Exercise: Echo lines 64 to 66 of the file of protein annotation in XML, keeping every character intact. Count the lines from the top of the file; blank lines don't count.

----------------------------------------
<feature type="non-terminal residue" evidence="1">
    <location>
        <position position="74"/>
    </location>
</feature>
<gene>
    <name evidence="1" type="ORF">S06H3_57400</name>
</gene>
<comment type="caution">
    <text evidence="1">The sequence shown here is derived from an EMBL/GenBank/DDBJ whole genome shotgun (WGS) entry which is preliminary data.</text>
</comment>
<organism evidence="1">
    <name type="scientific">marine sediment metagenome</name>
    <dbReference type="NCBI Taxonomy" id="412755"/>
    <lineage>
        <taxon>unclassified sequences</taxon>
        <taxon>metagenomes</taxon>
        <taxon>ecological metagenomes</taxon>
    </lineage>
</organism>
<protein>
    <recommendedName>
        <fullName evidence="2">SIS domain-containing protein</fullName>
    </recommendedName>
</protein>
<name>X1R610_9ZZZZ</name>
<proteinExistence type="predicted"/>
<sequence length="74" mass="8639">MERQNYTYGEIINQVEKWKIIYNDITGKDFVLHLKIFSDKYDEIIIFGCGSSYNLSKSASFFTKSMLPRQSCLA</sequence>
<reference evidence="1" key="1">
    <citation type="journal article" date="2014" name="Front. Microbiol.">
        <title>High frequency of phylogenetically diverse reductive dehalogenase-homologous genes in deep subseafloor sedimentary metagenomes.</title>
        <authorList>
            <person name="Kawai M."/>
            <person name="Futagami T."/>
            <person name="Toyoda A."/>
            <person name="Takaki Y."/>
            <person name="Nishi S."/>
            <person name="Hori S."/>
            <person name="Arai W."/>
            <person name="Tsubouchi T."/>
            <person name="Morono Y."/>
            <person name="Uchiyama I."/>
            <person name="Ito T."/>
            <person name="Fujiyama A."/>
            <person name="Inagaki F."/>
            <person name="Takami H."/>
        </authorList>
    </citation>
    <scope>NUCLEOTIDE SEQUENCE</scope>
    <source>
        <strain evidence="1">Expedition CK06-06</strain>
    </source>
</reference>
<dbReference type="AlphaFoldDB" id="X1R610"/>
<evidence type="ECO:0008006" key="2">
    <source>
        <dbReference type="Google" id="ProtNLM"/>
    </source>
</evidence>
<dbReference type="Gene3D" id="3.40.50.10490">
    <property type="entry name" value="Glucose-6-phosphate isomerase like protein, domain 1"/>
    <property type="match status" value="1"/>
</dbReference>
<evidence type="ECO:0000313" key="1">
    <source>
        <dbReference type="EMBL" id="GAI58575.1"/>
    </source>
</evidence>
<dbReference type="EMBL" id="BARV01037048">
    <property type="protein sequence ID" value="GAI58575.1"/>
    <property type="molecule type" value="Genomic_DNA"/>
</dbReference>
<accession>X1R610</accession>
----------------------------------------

<evidence type="ECO:0000313" key="1">
    <source>
        <dbReference type="EMBL" id="GAI58575.1"/>